why do you look for the living among the dead?”
Resurrection is about changing our perspective --- recognizing that what once divided us ---- what once brought us so much fear is turned into an opportunity for rejoicing, new life, new hope, new possibility.
The gospel, the good news of the resurrection, the good news that we celebrate on this day --- is that there’s a different way to live, beyond the dictates of conventional society, that transcends the oppression of unjust systems that can overcome the greatest evil and wrong. The resurrection pushes us to look at things differently, regardless of what we believe --- the very idea of the resurrection compels us to ask questions --- might another way be possible, may there be more going on then I previously thought?
The women who went to that tomb in the early morning, with spices thought they were going to find the dead body of the mystical revolutionary rabbi they had followed. What they found perplexed them, an empty tomb --- and in their confusion they meet two angels who ask them a rather odd question “why do you look for the living among the dead.”
I imagine they asked that question in a kind of cocky way, like come on folks you ought to know that Jesus is alive.
But what about you and me, “why do we look for the living among the dead?”
In what ways, do we carry spices into the caves of our lives hoping just to find a corpse not a living, fleshy, wild, animated human being? Easter asks us to change our perspective, to put our trust in something more real than death, the surprising and liberating love of God.
That surprising and liberating love God makes known most fully in the resurrection --- and the story we heard read this morning from the Acts of the Apostles comes about by that same Spirit of resurrection. Peter’s speech is part of one of the most important stories in the entire New Testament, it’s about how the early church began the move from being just a peculiar and small sect of Judaism to being a global community made up of people from various cultures and races. Peter and the other apostles like Jesus were devout Jews who practiced dietary laws from the Hebrew Bible banning foods like pork and shellfish. Also, they were wary of contact and relationship with Gentiles --- anyone who was not circumcised and did not subscribe to their religious practices. The speech that Peter gives is during a visit with an Italian named Cornelius and his household. Cornelius and Peter have through dreams and visions, felt compelled by the Spirit to meet and Peter’s words, “God shows no partiality, but in every nation anyone who fears him and does what is right is acceptable to him” marks an expansion of the Christian movement to encompass the reconciliation of all people with God and with one another.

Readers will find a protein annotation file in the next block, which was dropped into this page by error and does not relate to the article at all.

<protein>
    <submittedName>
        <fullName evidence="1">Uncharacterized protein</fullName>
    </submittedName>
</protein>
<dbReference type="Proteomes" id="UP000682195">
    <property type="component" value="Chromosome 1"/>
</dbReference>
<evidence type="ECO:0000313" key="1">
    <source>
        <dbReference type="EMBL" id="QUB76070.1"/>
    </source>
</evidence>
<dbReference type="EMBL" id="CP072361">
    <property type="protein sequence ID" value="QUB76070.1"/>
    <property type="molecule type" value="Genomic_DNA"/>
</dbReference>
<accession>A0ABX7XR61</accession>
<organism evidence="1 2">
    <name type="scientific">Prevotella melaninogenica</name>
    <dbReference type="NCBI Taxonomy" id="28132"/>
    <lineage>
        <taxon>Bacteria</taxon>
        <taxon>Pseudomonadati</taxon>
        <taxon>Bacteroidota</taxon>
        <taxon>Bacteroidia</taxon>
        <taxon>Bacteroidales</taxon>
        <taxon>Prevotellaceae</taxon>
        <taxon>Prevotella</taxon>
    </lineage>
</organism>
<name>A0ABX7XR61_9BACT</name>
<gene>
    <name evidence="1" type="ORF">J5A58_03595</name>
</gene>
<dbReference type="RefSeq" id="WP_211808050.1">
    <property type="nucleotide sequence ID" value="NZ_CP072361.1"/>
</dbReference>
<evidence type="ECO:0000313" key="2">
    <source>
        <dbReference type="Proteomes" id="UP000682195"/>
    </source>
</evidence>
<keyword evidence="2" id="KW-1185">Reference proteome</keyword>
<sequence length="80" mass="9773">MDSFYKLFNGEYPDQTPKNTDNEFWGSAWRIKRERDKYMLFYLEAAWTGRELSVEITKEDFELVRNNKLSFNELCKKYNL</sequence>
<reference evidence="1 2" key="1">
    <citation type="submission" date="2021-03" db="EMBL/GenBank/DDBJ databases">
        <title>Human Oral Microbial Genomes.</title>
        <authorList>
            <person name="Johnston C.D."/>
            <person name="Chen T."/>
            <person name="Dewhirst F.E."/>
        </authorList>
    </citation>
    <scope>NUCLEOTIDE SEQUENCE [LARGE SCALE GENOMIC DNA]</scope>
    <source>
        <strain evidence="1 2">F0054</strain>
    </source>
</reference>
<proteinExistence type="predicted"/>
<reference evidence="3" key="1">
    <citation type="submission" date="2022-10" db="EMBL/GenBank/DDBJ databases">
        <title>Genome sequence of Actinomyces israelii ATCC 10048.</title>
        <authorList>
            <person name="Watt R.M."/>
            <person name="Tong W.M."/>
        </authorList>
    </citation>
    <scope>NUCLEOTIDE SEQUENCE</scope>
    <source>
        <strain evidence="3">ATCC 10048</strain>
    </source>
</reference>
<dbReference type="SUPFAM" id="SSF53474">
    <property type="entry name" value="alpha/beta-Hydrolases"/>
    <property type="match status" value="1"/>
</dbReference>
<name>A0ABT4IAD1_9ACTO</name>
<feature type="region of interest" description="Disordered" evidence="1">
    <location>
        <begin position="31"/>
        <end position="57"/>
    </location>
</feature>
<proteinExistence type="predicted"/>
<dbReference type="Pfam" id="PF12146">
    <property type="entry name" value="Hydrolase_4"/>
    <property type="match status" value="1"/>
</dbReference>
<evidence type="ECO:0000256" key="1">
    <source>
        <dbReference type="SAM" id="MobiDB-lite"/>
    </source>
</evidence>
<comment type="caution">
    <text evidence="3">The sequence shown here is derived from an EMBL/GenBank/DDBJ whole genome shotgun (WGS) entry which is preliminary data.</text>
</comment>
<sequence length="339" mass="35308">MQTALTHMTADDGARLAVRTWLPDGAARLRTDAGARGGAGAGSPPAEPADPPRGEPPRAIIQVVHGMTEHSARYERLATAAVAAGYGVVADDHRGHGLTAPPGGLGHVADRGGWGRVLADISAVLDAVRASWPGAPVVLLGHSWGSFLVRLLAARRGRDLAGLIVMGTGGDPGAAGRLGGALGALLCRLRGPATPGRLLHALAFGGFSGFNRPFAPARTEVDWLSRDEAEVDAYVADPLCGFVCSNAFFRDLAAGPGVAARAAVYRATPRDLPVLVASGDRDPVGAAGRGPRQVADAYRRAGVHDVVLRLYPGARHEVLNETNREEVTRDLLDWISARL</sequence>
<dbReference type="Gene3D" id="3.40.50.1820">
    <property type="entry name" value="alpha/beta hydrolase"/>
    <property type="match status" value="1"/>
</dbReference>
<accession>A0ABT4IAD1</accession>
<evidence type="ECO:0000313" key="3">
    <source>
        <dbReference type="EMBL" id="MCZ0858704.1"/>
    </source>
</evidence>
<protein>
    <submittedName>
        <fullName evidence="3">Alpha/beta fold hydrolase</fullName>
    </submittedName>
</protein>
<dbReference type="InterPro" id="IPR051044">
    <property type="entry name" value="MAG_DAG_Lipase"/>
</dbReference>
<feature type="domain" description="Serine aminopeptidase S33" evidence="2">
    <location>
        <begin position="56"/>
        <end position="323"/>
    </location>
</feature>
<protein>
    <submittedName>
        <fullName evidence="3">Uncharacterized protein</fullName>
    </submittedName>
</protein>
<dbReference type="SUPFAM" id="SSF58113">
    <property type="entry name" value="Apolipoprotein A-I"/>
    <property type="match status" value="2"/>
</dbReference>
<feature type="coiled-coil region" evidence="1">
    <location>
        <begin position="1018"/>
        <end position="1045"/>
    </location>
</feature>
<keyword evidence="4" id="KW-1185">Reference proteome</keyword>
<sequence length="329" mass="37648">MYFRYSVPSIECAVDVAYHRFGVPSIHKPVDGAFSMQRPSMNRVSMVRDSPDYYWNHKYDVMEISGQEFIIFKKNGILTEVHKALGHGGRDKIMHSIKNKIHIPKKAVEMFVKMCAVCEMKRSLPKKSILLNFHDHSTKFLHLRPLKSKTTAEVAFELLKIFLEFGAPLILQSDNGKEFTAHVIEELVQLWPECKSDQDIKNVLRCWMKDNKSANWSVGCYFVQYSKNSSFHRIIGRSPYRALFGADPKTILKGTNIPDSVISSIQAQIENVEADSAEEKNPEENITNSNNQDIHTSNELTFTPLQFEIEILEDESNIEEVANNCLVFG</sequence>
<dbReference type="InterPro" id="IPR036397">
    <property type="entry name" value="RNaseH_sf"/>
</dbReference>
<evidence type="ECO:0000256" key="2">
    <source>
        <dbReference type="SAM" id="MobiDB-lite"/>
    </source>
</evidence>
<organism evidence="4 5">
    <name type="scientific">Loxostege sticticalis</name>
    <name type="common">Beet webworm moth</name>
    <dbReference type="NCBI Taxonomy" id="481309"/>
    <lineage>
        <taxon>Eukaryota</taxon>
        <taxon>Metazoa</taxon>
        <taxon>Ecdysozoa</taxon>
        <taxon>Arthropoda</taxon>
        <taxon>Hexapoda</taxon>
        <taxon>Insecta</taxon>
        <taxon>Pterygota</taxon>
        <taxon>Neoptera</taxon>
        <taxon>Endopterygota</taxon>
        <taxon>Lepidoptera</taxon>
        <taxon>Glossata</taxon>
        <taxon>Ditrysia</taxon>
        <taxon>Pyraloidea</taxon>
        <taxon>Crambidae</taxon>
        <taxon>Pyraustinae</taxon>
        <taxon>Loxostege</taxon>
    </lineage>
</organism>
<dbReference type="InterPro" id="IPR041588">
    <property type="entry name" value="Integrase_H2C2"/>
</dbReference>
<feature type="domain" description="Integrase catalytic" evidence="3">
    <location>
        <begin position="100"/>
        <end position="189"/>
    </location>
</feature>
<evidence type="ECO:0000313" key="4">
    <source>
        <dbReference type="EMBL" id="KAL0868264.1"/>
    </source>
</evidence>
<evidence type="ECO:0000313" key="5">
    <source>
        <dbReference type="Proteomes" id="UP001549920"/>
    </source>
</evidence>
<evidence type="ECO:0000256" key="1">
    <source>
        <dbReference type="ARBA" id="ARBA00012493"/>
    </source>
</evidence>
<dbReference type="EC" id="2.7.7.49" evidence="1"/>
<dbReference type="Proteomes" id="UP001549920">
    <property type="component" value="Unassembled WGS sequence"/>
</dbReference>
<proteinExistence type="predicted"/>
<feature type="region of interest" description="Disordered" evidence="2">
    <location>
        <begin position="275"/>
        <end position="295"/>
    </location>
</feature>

What Peter said and did was controversial; he crossed a strict religious and cultural norm and later had to justify what happened before a group of confused and perplexed disciples back in Jerusalem.
I like to think of the Bible sometimes as a family photo album, a record of humanities long term relationship with God --- this chapter in Acts is about new family and different members appearing in the album, people who don’t share the same story, culture, or language as previous generations. As one reads the Bible from Genesis to Revelation one gets the constant sense that God cares for all people, yet decides to work with a particular few --- yet as one reads on --- we find that God’s concern for all translates into more and more inclusion of others. The Bible often reminds us that God’s household, God’s family is much more diverse, and expansive ---- than any specific, narrow arrangement of people. No matter how much we human beings might want to limit the number of people we are to care about, or the type of people we are to look after --- God is always doing something to open us up, to expand our notion of family --- calling us to pay attention and to look out for others particularly the most vulnerable among us. Biblical values are concerned not just with your family or my family but with the whole human family.
Today’s readings remind us that God’s presence is not locked up in some tomb some place but is every place including in the house of those strange and different neighbors.